This project includes development of the next generation of frames that began as a speed project, but will also give rise to production frames for racing, freestyle, and endurance.
NOTE: Most, if not all, updates are in regards to the speed project. The production project can be found here.
- 200mph, 30A ESCs and Nano Tech Lipo??? LMAO!!!!
- Progress Updates
- Scrapped Designs
- Frame Evolution… or Revolution?
- Lightweight Frame Test
- Modular Design
200mph, 30A ESCs and Nano Tech Lipo??? LMAO!!!!
Yes, not spectacular and not good for marketing the latest hyper-amped ESCs and 100C+ lipos. There still is a need for those, but not when it comes to top speed builds.
The gift that keeps on giving
That gift actually starts by taking away something: drag. Once this is done, we are given the gift of speed, and speed starts a seamless circle that keeps on giving:
- Less drag = more speed (less force needed to push through air)
- More speed = props less loaded (blog on prop unloading is here)
- Less loaded prop = less torque needed to spin props
- Less torque = more RPM
- More RPM = more speed
- Steps 2-5 repeat seamlessly up to the “terminal drag” point
This is where either:
- The residual thrust equals the drag force. Remember the faster we go, the less thrust we have which, as long as the drag is low, isn’t a big deal.
- The propeller tips start going transonic (about Mach 0.75-0.80). This is where torque requirements skyrocket and things go bad from there.
For brushless motors, volts = RPM and amps = torque. Now we see (and tested) why 80A ESCs and 10s batteries will do absolutely nothing but create heat and flames (didn’t I say that about 6s at one point? Hmmmm…..) The faster we go, the less amps we need to keep moving. However, we need the volts (RPM) to get there – up to a certain point: the prop tip transonic speed limit. This is where amp draw will jump and things go into a downward spiral – sometimes literally.
Just a quick note: the above is also the reason there is still a need for higher amp ESCs and batteries. Race quads and freestyle quads do a lot of direction change and throttle hammering. This means the props are undergoing a lot of stress and loaded a relatively high amount of time. Think of a bicycle with a fixed gear ratio. When you are travelling at high speed, pedaling effort (like amps) is easy. Now if you were to start doing some frequent stop, accelerate, repeat over and over… pedaling effort has increased tremendously.
April 10, 2018: As usual, I will have to clean up this page and organize it a bit better.
The Record Attempt(s)
More things went wrong than I am willing to admit, but the biggest lingering issue was the video reception. It was a huge “duh” moment. The whole event was pretty chaotic, but this is a general overview.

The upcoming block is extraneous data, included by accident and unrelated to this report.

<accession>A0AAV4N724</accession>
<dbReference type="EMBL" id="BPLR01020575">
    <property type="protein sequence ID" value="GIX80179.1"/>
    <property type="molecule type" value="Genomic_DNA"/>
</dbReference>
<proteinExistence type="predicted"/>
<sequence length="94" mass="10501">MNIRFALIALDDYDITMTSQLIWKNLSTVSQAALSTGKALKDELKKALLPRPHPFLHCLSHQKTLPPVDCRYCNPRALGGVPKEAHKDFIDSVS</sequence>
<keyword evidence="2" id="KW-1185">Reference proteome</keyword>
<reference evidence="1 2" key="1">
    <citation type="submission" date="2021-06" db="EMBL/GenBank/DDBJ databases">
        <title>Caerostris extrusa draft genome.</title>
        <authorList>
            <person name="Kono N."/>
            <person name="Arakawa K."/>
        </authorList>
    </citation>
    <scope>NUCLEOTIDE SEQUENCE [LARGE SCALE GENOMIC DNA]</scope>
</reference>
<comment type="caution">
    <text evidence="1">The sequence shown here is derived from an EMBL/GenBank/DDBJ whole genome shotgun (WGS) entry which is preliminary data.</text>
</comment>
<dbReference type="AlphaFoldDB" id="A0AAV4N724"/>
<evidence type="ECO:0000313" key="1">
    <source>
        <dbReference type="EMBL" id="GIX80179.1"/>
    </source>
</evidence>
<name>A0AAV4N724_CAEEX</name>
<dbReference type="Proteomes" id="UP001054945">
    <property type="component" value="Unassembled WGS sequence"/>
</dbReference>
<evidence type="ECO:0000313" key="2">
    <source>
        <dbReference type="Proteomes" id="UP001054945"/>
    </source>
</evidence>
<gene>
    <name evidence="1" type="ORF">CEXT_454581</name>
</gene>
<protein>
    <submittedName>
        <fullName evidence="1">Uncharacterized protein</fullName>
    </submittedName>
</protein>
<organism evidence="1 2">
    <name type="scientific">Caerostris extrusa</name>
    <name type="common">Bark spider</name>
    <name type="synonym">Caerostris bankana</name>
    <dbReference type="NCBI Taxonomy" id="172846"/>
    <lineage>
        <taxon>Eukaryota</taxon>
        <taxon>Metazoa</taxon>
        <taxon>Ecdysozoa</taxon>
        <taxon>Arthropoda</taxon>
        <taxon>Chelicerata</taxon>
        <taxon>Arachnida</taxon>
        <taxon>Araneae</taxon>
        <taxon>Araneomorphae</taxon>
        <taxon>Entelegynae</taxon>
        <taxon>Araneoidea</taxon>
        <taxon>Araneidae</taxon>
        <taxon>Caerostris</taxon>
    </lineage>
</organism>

Witnesses involved in the runs (we had a lot more than required) were people from various engineering backgrounds including several from the aerospace industry and even a former ground control person that took part in 24 shuttle launches.
April 4th: Practice day. I brought 5 frames with me, 2 5s frames and 3 6s but I only got to practice with 5s since video range was bad and I was afraid that 6s would quickly leave video range. 5s practice went OK, but the frame was very unstable at high speed. Max for practice with 5s was 171.5mph/276kph.
April 5th: Speed runs. Still had video issues which only allowed for a good run in one direction (100m average in one direction). To add more to the mess, the GPS lost connection on the last battery (due to a broken wire) and then had a minor crash. Max speed was 181.44mph/292kph. However, since the 5s frame was so unstable, it couldn’t keep up a consistent speed. The best I had was an opposite 100m average of only 163.61mph/263.3kph. It was a good time for a break and to do repairs. While doing repairs and since we had the means to record and measure it, Josh Cook gave a try at the ascent record – this way, if things went really bad and I never got the chance to give the ascent a try, at least one record would have been broken. Josh ended up with a 100m ascent in 2.80 seconds which was roughly a full second quicker than the previous record.
Being very careful not to go out of video range, I got in a quick practice run on my 6s “mutt” frame at the end of the day. If any frame was going to crash, this was going to be it since it was pieced together with some beat up motors and ESC’s. First pass hit 167mph and was very smooth. Second pass ended in a crash. As I was going throttle up, an ESC failed (not exactly sure why, nothing was burned up). This single run gave me confidence in the 6s, but the video issues lingered.
April 6th: Speed runs continued and ascent attempt. This was scheduled as the backup date since we were leaving the next morning. Starting with 5s, video issues continued and seemed to be even worse. It got to the point where I had to stop things and figure it out. Thinking my goggles were bad, I sent an SOS to Jayson Smith (MetropolisFPV) and he let me use his goggles. Once I had those, I did some on ground comparisons of video reception of all the vtx’s I had and between my goggles and Jayson’s. Truthfully, reception was only marginally better with Jayson’s – not enough for me to feel comfortable.